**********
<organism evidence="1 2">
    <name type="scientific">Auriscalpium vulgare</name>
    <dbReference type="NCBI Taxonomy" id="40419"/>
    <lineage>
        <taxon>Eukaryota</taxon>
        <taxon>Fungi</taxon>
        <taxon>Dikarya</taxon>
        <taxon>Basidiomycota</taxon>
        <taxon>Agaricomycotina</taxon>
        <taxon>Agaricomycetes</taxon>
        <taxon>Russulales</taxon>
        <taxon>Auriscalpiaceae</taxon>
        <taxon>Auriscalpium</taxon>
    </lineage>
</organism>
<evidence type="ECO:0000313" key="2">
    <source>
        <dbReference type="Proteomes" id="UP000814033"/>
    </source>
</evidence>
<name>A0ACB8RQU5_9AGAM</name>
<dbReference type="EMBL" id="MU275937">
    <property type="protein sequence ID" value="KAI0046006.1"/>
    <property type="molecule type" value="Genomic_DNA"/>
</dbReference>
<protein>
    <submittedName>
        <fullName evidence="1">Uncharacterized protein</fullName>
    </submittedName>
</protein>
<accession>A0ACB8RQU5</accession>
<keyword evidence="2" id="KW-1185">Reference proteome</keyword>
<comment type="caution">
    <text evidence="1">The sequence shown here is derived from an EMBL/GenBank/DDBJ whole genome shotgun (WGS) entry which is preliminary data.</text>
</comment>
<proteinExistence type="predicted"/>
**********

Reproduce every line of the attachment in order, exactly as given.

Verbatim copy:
<organism evidence="1 2">
    <name type="scientific">Auriscalpium vulgare</name>
    <dbReference type="NCBI Taxonomy" id="40419"/>
    <lineage>
        <taxon>Eukaryota</taxon>
        <taxon>Fungi</taxon>
        <taxon>Dikarya</taxon>
        <taxon>Basidiomycota</taxon>
        <taxon>Agaricomycotina</taxon>
        <taxon>Agaricomycetes</taxon>
        <taxon>Russulales</taxon>
        <taxon>Auriscalpiaceae</taxon>
        <taxon>Auriscalpium</taxon>
    </lineage>
</organism>
<evidence type="ECO:0000313" key="2">
    <source>
        <dbReference type="Proteomes" id="UP000814033"/>
    </source>
</evidence>
<name>A0ACB8RQU5_9AGAM</name>
<dbReference type="EMBL" id="MU275937">
    <property type="protein sequence ID" value="KAI0046006.1"/>
    <property type="molecule type" value="Genomic_DNA"/>
</dbReference>
<protein>
    <submittedName>
        <fullName evidence="1">Uncharacterized protein</fullName>
    </submittedName>
</protein>
<accession>A0ACB8RQU5</accession>
<keyword evidence="2" id="KW-1185">Reference proteome</keyword>
<comment type="caution">
    <text evidence="1">The sequence shown here is derived from an EMBL/GenBank/DDBJ whole genome shotgun (WGS) entry which is preliminary data.</text>
</comment>
<proteinExistence type="predicted"/>